Gethsemane tells us, as does the doctrine of the Incarnation, that Jesus was human, was man, was incarnate, he died as we die. It is all there in the passion narratives, death does its worst to him, not only in the form of physical pain and final extinction, but in the terror and desolation with which Jesus approaches it. He lets go of everything, even the hope that God will intervene to spare him.


He died indeed as we die, that is, he went down into death’s darkness into the dissolving of all things, into dust and nothingness as we do. Knowing, as do we, that in the only way he could be himself he was ceasing to be. No more touch, taste, hearing, smelling, seeing; nothing to communicate with, nothing to communicate; nothing with which to relate, so nothing to relate to; the end then of love, friendship, companionableness, freedom, joy, happiness. When we die, when he died, it all stops, finishes, ends. It is finis, caput, terminus. Full stop.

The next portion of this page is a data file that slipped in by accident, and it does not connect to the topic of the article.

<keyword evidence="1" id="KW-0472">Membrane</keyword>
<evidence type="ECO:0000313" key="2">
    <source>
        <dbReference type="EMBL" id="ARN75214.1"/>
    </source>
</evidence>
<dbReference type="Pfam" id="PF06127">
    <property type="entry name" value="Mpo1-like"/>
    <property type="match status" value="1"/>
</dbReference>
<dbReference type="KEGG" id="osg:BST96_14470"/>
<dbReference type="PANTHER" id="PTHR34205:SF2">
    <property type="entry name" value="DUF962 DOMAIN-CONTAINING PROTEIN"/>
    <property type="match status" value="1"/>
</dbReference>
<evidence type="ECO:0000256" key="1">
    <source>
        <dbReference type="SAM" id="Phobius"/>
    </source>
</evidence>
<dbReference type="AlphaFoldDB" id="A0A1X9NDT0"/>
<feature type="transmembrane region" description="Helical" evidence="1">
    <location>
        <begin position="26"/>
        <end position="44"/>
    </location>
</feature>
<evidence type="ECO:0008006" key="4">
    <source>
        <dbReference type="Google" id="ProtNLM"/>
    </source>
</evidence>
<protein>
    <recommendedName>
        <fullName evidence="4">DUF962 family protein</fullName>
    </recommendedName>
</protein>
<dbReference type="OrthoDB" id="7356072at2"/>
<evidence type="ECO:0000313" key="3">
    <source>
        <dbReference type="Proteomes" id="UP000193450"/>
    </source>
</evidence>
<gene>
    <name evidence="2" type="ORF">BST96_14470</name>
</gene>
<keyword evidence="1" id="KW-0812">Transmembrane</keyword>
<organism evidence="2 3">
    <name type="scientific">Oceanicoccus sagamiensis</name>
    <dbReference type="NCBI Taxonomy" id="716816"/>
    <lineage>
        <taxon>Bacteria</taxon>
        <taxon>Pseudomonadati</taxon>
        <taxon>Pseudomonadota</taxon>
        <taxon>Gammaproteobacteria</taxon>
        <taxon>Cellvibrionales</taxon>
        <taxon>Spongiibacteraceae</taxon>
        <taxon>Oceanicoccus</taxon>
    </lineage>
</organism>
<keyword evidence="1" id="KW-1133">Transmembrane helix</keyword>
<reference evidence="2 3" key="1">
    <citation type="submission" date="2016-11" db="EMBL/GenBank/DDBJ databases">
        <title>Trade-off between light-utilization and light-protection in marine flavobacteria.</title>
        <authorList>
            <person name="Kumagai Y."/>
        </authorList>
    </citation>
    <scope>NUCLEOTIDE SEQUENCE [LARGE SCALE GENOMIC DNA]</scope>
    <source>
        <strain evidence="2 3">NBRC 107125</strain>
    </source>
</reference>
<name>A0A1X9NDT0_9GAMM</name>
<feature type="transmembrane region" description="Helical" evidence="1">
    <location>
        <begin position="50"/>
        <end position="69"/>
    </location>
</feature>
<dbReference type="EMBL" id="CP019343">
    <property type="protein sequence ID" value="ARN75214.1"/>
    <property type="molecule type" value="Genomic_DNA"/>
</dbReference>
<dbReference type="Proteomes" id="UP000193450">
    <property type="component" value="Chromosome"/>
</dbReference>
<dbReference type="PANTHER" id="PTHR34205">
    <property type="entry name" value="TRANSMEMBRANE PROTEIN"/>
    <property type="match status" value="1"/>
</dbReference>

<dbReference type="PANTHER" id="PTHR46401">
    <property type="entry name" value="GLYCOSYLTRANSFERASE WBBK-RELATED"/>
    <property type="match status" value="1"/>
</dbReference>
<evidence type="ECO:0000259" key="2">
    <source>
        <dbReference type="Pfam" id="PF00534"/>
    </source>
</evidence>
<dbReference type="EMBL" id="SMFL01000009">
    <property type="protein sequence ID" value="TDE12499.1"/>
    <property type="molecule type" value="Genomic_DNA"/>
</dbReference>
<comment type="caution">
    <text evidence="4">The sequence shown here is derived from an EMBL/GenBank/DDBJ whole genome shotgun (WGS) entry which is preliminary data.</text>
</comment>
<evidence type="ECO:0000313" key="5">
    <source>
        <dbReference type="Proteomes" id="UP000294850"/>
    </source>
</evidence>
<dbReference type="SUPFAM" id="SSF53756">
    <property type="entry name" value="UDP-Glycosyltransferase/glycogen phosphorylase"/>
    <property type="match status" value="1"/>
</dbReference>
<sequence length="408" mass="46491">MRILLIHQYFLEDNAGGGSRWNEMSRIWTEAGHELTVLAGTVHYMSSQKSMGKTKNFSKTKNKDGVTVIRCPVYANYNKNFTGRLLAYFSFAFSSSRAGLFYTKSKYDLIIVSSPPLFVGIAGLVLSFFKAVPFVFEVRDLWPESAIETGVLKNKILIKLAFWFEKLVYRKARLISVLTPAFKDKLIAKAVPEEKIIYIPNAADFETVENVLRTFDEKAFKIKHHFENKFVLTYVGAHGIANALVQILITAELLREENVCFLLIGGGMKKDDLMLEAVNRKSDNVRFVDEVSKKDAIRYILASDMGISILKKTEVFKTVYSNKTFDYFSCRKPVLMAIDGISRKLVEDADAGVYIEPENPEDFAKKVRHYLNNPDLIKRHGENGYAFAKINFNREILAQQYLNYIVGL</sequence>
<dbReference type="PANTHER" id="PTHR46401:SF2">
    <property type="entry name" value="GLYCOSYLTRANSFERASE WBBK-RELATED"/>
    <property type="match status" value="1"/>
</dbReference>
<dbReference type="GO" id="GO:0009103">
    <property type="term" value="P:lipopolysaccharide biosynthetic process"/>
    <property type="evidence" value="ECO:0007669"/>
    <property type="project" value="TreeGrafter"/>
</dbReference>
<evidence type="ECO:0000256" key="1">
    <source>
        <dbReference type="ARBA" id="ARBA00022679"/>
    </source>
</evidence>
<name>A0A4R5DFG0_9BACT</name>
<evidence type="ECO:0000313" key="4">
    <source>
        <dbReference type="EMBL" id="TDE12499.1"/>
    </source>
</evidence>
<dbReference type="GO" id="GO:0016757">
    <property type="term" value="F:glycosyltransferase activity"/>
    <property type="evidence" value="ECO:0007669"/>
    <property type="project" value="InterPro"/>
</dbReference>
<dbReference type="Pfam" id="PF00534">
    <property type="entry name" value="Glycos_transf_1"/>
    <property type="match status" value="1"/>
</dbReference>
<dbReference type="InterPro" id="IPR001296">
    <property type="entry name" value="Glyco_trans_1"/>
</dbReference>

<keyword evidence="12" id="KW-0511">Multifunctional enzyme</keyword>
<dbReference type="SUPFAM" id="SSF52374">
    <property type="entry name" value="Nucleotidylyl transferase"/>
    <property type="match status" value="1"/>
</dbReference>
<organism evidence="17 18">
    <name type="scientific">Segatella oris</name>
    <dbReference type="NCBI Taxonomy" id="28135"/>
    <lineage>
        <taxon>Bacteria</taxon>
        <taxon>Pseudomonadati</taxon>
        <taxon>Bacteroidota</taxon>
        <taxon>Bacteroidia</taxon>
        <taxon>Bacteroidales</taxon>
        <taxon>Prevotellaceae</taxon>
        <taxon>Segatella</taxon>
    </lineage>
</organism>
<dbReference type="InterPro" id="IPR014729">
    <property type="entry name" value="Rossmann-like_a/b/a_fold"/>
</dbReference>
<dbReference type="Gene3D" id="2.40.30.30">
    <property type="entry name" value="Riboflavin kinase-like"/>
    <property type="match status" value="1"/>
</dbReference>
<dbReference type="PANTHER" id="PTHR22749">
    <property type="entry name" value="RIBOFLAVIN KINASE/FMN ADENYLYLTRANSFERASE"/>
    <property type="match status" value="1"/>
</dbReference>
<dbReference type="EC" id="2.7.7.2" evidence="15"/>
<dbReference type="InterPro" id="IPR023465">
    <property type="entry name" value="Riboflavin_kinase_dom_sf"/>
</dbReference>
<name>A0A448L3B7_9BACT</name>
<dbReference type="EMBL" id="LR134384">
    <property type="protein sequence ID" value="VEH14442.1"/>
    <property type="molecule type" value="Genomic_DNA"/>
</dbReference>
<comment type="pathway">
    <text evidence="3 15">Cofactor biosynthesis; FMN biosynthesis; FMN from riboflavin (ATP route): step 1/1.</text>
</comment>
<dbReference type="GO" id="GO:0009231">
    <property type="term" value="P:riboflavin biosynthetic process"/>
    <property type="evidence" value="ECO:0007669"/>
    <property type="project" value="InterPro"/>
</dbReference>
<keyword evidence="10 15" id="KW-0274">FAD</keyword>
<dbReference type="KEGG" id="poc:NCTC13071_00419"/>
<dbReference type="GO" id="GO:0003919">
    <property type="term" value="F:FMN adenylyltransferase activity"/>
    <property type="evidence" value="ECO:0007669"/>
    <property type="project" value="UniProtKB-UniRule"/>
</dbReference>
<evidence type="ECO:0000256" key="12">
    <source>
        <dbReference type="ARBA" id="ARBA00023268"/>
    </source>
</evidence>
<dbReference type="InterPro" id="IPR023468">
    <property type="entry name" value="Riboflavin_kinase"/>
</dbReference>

But..... one thing, one thing only does remain. We might cease to be, but there is still God.


Which is exactly as it was at the beginning of creation when too, there was nothing, absolutely nothing, except God, and then, what God called into being.


Death can destroy anything in our universe, but not God, its maker and redeemer.


Into the hands of the living God

And so even if, as mature human beings, we must accept rather than evade the truth that when we die we cease to be, and that all our hopes and schemes fall into the dark, nonetheless, we do so knowing that God remains. That God is unchanged, and so to die is indeed, to “fall into the hands of the living God”, as the Epistle to the Hebrews puts it.